How Switching Industries Could Transform Your Content Marketing Career

Managing Editor at Foundr, a global media and education company for entrepreneurs. 

As a content pro who freelanced and worked agency accounts for years, I felt like I’d won the career lottery when I landed a coveted role at a VC-backed fintech almost five years ago. Working at a thriving fintech startup meant I’d get a regular paycheck, the chance to focus on a single brand and access to an abundance of dev resources.  

I did get all of those things, and I thought I’d never leave fintech — until the pandemic prompted me to rethink what I wanted out of my career. 

Six months and one existential crisis ago, I left fintech for a global media and education company. And it turned out to be the hands-down best thing I could have done for my content career. 

A switch may be all it takes to reignite your career too. Read on for the content marketing advice I wish I’d had years ago.

There’s content marketing, and then there’s marketing your content.

In most companies, content is simply a vehicle for attracting and driving leads. Content marketers create content to educate and engage an audience around a product, then encourage that audience to buy. 

These same companies often throw most of their marketing budget behind paid, email or product marketing channels — which leaves content marketing playing second fiddle. This structure results in an uphill battle for content marketers, even if there’s a steady flow of organic leads.

At the other end of the spectrum are companies whose content is the product. These content-first companies turn a profit either by selling the content itself or by selling ads and sponsorships within the content (think podcasts, online courses, e-books and paid subscription blogs or newsletters).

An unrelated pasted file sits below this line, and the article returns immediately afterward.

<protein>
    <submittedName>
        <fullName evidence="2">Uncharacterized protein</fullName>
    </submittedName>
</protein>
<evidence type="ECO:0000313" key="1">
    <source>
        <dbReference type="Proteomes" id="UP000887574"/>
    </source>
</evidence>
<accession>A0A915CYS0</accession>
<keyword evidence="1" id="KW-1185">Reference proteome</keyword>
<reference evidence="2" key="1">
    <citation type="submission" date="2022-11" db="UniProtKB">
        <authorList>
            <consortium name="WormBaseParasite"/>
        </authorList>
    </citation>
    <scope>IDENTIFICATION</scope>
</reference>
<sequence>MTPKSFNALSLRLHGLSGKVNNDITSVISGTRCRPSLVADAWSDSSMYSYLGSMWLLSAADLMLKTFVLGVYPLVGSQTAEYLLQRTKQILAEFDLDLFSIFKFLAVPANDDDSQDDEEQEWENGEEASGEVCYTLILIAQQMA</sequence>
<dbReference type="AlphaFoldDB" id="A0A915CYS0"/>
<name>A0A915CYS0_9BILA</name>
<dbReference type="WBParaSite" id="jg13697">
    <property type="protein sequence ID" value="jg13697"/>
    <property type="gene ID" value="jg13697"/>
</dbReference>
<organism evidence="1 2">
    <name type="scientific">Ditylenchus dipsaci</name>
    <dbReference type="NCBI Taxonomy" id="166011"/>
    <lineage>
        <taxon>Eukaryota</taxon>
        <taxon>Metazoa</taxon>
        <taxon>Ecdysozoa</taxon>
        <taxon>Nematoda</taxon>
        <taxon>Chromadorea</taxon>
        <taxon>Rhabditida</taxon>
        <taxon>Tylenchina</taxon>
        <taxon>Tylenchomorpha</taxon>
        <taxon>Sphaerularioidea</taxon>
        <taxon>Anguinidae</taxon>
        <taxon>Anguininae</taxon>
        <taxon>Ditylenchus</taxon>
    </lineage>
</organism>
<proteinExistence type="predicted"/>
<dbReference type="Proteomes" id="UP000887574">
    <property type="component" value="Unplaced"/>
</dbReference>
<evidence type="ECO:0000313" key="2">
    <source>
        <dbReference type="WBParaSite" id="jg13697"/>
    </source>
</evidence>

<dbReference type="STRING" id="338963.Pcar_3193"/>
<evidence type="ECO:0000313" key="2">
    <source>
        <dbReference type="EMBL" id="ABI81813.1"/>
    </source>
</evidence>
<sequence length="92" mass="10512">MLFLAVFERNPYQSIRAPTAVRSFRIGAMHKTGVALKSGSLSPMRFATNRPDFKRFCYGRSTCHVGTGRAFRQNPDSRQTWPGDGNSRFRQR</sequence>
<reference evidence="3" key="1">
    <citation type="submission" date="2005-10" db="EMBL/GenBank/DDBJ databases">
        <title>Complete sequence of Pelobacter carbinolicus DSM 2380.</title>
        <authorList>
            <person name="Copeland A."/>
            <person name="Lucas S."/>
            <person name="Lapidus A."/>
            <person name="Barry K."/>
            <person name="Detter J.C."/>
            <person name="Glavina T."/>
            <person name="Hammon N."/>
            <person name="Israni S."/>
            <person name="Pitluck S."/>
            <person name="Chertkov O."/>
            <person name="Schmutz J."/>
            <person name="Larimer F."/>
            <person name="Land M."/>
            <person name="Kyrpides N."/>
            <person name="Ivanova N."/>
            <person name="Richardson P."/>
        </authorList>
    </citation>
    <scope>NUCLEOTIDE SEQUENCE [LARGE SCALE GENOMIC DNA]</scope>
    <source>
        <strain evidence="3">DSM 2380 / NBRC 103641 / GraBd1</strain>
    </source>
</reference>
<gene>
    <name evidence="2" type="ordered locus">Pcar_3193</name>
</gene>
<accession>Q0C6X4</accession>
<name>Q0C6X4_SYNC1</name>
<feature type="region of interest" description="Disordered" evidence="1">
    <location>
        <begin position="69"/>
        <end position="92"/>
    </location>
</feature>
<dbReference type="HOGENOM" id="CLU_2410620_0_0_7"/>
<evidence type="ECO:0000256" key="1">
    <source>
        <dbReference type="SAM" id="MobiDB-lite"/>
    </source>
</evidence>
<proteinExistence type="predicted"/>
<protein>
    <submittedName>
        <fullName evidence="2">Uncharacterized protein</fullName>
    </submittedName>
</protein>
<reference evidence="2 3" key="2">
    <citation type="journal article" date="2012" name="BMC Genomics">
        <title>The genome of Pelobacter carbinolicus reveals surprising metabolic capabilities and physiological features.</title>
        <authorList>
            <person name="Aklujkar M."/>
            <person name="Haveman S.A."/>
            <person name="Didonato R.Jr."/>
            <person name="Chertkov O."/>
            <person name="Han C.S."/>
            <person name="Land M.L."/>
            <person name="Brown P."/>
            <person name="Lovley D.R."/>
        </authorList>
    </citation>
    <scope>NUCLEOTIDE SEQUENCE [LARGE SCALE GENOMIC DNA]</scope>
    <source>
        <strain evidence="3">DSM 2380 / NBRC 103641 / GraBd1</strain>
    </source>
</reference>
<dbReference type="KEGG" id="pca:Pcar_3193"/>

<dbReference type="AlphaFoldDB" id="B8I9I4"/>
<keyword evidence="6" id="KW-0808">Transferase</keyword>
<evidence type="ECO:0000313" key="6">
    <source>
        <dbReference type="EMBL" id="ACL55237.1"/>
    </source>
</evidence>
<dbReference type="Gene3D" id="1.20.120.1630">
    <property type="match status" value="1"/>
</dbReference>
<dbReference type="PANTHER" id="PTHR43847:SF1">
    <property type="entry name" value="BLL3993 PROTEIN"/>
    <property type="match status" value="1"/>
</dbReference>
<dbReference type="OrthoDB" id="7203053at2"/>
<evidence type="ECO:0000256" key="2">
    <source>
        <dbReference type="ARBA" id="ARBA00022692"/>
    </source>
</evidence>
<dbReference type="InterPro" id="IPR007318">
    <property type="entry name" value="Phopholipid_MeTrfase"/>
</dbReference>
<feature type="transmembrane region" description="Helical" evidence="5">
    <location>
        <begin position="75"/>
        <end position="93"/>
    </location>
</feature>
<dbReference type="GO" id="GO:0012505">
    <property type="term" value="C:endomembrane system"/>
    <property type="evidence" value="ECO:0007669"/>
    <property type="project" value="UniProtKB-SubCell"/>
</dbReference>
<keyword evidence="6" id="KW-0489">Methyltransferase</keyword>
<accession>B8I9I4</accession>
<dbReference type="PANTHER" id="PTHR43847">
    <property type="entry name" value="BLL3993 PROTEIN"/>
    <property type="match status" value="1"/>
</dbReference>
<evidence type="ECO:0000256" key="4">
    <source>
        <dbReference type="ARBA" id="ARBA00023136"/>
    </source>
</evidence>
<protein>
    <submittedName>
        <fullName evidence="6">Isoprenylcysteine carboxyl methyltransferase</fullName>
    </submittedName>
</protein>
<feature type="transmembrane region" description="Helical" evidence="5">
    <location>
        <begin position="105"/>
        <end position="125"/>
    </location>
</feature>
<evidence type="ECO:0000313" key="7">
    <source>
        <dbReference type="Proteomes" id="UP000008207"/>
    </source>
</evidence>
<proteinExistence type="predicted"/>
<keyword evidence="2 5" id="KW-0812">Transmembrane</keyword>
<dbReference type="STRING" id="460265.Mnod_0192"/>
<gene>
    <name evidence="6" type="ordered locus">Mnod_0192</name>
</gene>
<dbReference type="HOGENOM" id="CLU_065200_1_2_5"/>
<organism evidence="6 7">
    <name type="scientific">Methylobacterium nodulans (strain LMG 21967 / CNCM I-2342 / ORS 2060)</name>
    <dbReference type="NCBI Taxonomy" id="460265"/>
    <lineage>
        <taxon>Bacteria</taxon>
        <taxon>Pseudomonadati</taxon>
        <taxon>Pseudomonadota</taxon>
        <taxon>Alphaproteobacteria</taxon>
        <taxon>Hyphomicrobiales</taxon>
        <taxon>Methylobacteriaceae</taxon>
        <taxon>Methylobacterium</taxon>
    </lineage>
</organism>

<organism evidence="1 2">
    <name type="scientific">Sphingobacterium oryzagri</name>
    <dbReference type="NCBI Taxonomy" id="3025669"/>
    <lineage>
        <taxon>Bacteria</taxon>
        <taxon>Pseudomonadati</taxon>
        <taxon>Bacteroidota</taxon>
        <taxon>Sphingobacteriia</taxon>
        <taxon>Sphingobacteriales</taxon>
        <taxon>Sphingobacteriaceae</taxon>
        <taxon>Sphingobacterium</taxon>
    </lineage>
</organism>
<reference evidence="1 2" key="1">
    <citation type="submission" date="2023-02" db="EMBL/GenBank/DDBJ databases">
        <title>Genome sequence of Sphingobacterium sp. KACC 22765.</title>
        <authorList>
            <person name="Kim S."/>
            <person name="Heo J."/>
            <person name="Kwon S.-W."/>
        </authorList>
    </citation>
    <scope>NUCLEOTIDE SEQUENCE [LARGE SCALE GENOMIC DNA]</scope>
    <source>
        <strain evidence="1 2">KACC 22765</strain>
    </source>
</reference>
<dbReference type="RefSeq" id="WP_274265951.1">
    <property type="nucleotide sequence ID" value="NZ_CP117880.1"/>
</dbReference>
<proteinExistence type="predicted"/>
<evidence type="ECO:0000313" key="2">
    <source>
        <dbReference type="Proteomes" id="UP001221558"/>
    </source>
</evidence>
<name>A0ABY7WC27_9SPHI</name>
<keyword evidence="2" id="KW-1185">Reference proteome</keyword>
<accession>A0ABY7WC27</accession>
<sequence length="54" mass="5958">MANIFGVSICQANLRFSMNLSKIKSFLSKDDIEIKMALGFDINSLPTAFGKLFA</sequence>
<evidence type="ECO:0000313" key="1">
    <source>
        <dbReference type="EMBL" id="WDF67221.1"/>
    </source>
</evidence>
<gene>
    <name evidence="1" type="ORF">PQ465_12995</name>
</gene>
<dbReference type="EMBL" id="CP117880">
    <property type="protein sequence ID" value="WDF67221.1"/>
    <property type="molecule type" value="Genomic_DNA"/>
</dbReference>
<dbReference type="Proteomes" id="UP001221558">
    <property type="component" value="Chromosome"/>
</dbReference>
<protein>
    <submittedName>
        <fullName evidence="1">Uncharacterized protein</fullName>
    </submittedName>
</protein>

And here’s where it gets interesting: When a company’s success hinges on content, stakeholders not only understand the value of content but also evangelize it in its many forms. Conversations center on strategies, ideas and quality rather than getting buy-in. Budgets and resources are accessible. Scaling isn’t just possible but also inevitable. 

A content-first company changes the game. 

Here’s what I wish I’d realized five years ago and my best advice for ambitious content pros.

1. Look for content-first companies …

You can work in service of the product or you can create the product. This distinction can greatly impact the trajectory of your career. Know the difference between a company that values content in and of itself and a company that values leads generated by content. (To be clear, there are companies that value both — these two things aren’t always mutually exclusive.)

A company that puts content front and center is one where it can be easier to thrive as a content writer, editor, strategist or even SEO manager. Working on content as a product rather than just a lead generation channel will challenge you in the best of ways: What would you create if you knew all eyes were on your content? How could you create content so superior to your competitors that customers would pay a premium to access it? If your company has built its reputation on content, how will you elevate it even more?